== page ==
Photo: Eoin Campbell / Cloughjordan Eco-Village
Photo: Eoin Campbell / Cloughjordan Eco-Village

Food security in the age of climate crisis

May 13th, 2019

Food security in the age of climate crisis is set to feature in events around the country this week.

Food for Thought, an event organized by Feasta, will be held in Castlebar, Co. Mayo on 17 May, and intends to explore how to secure food supply in ecological uncertainty.

The key speaker of the event is Hanny van Geel of Via Campesina, an international network of small and middle-scale producers with over 200 million small farmer members globally.

“In the midst of global collapse, we need to ensure the provision of elementary life materials such as food and clean water. It is as serious as that,” Mark Garavan of Feasta said.

“We need to establish independence from the small number of global corporations who control global food supply and equip local communities and small farmers and growers to produce high quality and locally available food,” he added.

In addition, a Famine Walk is set to take place in Co. Mayo on 18 May, organized by Afri, a Dublin-based non-governmental organization.

The walk is now entering its fourth decade and commemorates the famine road in the Doolough Valley in County Mayo.

For this year’s event, ‘Fields of Athenry’ composer Pete St John will join those walking and his climate-change focused composition ‘Waltzing on Borrowed Time’ will feature throughout.

The Feasta event is part of the National Biodiversity Week organized by the Irish Environmental Network which is set to launch on 18 May.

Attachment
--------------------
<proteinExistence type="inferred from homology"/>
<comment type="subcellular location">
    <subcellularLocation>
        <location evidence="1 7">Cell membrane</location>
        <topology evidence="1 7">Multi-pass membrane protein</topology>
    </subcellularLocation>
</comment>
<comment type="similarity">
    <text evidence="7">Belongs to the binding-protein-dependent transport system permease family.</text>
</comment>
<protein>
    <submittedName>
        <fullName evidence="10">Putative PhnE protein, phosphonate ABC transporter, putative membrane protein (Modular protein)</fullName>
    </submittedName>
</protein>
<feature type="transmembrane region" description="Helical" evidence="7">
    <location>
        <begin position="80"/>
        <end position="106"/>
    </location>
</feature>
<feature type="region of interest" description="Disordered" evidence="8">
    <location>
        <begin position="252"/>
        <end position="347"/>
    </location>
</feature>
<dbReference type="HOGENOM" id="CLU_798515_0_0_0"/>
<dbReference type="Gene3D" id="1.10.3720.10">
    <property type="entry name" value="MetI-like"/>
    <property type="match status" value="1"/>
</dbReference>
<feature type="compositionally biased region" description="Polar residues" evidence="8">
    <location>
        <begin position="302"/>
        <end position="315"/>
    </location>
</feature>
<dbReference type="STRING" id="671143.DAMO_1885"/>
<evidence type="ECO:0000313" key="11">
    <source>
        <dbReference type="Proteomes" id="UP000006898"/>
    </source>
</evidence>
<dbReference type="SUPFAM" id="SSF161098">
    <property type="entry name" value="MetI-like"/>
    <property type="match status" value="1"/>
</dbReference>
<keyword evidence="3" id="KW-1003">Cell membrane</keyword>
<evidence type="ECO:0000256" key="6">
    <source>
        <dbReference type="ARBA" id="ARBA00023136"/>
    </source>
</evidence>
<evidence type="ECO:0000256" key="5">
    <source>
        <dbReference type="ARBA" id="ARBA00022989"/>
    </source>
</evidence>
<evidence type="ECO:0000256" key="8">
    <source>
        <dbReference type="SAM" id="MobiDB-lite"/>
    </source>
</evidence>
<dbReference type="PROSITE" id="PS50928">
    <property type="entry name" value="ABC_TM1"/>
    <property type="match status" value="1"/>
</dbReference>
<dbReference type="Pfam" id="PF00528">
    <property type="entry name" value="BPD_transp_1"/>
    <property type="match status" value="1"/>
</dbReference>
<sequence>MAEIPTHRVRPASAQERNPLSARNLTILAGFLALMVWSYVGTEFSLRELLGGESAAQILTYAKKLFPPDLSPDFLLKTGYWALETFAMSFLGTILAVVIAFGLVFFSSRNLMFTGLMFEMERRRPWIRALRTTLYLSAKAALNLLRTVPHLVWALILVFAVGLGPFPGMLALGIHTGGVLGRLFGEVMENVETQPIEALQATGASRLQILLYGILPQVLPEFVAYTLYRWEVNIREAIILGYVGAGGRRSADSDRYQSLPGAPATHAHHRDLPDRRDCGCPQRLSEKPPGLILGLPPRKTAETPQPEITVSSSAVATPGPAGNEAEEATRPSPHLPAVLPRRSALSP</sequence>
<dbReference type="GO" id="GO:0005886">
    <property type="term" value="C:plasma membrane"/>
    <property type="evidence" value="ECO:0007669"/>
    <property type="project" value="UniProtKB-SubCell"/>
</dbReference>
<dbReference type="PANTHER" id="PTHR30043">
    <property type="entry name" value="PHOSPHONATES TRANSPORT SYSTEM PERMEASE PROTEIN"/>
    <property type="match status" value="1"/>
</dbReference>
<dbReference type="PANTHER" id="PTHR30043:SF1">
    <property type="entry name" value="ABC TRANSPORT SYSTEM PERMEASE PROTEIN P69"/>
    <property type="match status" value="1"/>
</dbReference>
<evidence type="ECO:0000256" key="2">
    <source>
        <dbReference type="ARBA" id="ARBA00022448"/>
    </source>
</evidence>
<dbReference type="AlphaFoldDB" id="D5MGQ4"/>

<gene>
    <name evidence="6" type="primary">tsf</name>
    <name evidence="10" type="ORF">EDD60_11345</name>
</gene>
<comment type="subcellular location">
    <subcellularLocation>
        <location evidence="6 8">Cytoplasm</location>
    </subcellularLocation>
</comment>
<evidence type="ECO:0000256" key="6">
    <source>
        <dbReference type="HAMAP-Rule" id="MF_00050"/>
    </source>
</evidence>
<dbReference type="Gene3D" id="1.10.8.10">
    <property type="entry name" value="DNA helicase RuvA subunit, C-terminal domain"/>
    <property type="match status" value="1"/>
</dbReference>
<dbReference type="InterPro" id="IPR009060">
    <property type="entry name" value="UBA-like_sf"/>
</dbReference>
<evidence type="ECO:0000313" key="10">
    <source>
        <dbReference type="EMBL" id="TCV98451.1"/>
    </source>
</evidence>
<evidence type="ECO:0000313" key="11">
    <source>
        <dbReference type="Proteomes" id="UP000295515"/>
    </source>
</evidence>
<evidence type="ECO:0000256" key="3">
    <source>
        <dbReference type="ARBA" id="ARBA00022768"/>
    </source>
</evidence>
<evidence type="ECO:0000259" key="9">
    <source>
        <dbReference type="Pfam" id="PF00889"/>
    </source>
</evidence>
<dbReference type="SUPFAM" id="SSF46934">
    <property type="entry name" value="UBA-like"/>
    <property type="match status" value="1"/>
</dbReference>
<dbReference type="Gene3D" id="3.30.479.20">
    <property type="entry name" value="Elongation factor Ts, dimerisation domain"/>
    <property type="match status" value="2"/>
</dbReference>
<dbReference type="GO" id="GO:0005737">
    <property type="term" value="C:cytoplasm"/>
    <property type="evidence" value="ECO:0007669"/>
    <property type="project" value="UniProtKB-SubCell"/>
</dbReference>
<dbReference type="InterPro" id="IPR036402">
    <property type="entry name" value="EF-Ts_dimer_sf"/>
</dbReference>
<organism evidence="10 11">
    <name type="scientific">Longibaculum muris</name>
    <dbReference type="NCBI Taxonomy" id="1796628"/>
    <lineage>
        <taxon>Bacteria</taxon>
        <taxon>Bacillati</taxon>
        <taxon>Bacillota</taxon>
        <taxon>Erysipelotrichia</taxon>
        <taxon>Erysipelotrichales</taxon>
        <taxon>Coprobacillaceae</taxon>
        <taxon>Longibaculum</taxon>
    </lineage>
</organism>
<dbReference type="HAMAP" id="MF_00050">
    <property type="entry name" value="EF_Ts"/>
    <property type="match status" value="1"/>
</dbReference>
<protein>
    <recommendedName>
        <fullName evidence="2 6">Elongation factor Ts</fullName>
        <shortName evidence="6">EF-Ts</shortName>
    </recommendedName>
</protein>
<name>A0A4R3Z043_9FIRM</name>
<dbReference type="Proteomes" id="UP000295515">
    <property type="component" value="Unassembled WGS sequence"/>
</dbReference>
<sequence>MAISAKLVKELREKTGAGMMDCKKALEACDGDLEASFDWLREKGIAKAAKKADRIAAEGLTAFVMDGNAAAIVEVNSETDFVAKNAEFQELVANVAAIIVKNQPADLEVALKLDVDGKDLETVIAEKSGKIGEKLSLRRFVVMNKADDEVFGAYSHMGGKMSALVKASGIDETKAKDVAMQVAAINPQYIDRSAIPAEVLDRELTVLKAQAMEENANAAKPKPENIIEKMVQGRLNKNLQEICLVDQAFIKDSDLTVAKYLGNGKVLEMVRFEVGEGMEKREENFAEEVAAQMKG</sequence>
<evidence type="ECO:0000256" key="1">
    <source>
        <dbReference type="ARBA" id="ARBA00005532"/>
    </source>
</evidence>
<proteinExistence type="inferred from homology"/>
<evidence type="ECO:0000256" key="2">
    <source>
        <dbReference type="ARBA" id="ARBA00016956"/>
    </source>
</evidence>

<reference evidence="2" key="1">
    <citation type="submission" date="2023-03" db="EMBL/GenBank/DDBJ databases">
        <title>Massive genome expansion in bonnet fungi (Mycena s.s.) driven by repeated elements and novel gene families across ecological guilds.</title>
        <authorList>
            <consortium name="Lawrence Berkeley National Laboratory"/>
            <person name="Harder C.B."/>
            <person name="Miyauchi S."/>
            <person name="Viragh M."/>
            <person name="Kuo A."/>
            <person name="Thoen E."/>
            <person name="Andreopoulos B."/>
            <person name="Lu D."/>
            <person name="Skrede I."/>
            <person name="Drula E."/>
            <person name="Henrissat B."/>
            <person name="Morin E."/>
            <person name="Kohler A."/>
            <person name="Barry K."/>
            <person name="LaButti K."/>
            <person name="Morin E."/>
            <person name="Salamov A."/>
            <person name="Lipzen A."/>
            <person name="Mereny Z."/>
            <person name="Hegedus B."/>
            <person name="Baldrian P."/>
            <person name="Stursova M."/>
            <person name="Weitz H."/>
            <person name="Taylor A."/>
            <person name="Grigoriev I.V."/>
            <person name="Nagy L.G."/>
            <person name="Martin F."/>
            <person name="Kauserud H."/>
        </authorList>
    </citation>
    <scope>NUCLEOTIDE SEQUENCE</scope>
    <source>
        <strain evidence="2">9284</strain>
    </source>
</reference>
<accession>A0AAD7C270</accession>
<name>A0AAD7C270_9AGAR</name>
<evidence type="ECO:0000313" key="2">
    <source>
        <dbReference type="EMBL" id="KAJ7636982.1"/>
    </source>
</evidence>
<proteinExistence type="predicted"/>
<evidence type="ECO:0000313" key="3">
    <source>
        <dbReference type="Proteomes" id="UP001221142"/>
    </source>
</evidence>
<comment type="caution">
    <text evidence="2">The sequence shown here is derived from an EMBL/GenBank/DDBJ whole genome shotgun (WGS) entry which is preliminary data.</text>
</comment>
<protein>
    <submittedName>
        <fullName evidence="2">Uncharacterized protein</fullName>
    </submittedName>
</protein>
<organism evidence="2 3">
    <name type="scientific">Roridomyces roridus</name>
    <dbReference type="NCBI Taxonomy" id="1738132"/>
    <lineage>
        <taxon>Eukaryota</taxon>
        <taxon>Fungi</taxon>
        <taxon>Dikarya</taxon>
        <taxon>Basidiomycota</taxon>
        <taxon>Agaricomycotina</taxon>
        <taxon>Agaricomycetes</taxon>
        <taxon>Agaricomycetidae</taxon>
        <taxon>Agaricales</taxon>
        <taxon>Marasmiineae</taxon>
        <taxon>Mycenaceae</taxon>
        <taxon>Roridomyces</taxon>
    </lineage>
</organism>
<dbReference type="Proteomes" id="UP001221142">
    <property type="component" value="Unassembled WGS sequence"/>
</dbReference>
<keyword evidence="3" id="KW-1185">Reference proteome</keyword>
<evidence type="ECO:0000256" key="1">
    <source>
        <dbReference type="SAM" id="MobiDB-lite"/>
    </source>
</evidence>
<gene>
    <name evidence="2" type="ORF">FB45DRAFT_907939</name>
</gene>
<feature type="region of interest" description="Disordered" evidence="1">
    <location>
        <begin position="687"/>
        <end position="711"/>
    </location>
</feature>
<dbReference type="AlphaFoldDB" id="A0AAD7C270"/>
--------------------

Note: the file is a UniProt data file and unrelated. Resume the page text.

Over fifty free events are set to take place across the country over the course of nine days, including tree-planting and learning how to grow your own food.

Image by NiklasPntk from Pixabay
Image by NiklasPntk from Pixabay

The series of events also come in the wake of the newly released UN-backed report that found one million plant and animal species are now threatened with extinction.  

This year, Biodiversity Week will focus on nature as the foundation for our food and health, stressing that without urgent action to protect our nature, there could be a devastating impact on food production which would put humans at risk of extinction.

Small-scale food production was recently discussed as a key component of rebooting Ireland’s food system and addressing runaway emissions by 2030 at the Make Sustainable For All conference in Croke Park.

“Through supporting small-scale farmers and food producers, we can go beyond producing more with less, to balance the focus to food quality and diversity, to link productivity to sustainability and address the needs of people, without jeopardizing our planet,” World Vision Ireland Chief Executive Niall McLoughlin said opening the conference.

Green Party spokesperson for Agriculture and Food and organic beef and sheep farmer Pippa Hackett also noted at the conference the benefits of small-scale farming, noting the reduced reliance of expensive inputs and international markets, as well as the positive repercussions for the local environment.

Also weighing in on small-scale production was Talamh Beo spokesperson Fergal Anderson who stressed that in order to achieve food sovereignty, a framework of democratization, participation, working with nature, and the reversal of rural decline is paramount.

Talamh Beo is a grassroots farmers movement formed in Galway earlier this year and aims to explore how ecosystems and people can live alongside each other.

About the Author

Kayle Crosson

Kayle is a multimedia journalist focused on climate and environmental issues and contributes to The Irish Times and The Green News.

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